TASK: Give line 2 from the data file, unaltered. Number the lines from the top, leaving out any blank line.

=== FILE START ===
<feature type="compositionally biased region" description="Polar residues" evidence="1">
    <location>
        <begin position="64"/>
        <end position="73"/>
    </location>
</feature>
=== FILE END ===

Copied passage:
    <location>